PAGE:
We also recognise that there are considerable differences in the legalities and regulation relating to physiotherapy education and practice around the world. These include the possibility that physiotherapy education institutions in different countries might be more or less able to integrate environmental physiotherapy into their curricula, depending on the extent to which this is possible without initially being enabled by respective rules and regulations.
As with the challenge of crowded curricula, an exciting way to integrate environmental physiotherapy into curricula presents itself here just as much. It could begin via the participatory discussion of the challenges that legal, governmental and related restraints pose on doing so. At this level, some of the interesting questions might be to explore how and why environmental and sustainability concerns are hindered or even prohibited from entering physiotherapy education curricula, what the social, cultural, and political reasons for this are, and what might be done to amend this if so desired. We could ask, for example, if ideas of health and safety of the public, which so often prominently feature in health regulations, to some extent foreclose and implicitly label ‘the environment’ as something dangerous from which the public is to be protected.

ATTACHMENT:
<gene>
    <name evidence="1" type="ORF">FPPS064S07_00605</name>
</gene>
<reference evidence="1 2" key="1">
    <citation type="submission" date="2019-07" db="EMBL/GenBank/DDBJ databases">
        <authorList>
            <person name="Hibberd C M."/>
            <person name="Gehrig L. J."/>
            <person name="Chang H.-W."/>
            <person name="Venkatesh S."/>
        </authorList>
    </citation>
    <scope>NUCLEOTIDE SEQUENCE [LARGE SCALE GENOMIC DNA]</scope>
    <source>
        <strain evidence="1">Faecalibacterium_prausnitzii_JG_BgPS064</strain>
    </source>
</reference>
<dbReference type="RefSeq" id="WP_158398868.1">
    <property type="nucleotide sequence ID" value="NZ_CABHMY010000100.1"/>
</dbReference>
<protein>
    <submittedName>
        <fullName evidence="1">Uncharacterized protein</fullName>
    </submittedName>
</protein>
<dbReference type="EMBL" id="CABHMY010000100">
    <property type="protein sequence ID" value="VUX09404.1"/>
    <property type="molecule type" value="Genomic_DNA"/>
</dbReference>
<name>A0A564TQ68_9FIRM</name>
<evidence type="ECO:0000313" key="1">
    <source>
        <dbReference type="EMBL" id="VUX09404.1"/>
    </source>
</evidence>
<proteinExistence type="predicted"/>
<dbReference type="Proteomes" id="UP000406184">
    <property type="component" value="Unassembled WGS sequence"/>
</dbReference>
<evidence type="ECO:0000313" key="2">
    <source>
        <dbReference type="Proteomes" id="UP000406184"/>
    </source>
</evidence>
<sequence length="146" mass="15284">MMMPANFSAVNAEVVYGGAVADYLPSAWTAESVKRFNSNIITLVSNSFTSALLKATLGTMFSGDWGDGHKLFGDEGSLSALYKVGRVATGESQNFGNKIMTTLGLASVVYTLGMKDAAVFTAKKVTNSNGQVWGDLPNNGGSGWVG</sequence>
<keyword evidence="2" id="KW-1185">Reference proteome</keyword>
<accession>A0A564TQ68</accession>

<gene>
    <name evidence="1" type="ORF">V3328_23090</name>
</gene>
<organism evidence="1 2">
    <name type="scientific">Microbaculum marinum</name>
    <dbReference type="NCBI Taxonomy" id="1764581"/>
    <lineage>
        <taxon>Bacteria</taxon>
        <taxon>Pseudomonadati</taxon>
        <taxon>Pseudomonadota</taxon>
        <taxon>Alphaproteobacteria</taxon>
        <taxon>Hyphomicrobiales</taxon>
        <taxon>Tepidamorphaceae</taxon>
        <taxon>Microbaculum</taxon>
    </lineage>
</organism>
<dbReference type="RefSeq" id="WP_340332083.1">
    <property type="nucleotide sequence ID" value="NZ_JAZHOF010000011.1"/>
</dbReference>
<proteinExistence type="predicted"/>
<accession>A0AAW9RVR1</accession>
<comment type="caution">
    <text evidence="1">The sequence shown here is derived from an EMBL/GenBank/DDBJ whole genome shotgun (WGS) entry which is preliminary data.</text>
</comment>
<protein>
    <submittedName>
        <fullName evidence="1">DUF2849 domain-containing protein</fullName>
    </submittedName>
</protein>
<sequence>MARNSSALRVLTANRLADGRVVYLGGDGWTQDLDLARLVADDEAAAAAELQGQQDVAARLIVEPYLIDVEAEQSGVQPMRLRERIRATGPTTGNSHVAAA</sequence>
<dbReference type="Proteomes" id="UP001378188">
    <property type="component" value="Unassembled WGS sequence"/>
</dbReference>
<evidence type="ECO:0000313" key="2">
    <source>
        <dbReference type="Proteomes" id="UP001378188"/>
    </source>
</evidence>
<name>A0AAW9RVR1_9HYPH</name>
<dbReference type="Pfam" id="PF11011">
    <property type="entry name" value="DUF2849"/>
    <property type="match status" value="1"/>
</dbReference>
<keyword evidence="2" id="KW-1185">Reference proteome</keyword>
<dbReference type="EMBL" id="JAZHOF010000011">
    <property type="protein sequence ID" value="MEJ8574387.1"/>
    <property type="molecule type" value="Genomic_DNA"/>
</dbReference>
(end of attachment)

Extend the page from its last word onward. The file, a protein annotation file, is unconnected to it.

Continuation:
Combining such discussions with evidence of the rapid rise of national and international sustainable development and ‘green agendas’ like the UN SDGs, the EU Green Deal, etc. might then help direct efforts toward changing legal restraints to relevant curriculum innovation. Based on the understanding that e.g. exposure and connection to the environment are conducive to health under certain conditions, driving respective regulations change would, in turn, constitute a new health intervention in itself and pave the way for the development of further novel interventions. It could also be the case that our efforts should be directed towards ensuring that everyone has access to safe, natural environments, and this would represent another important new pathway for engagement.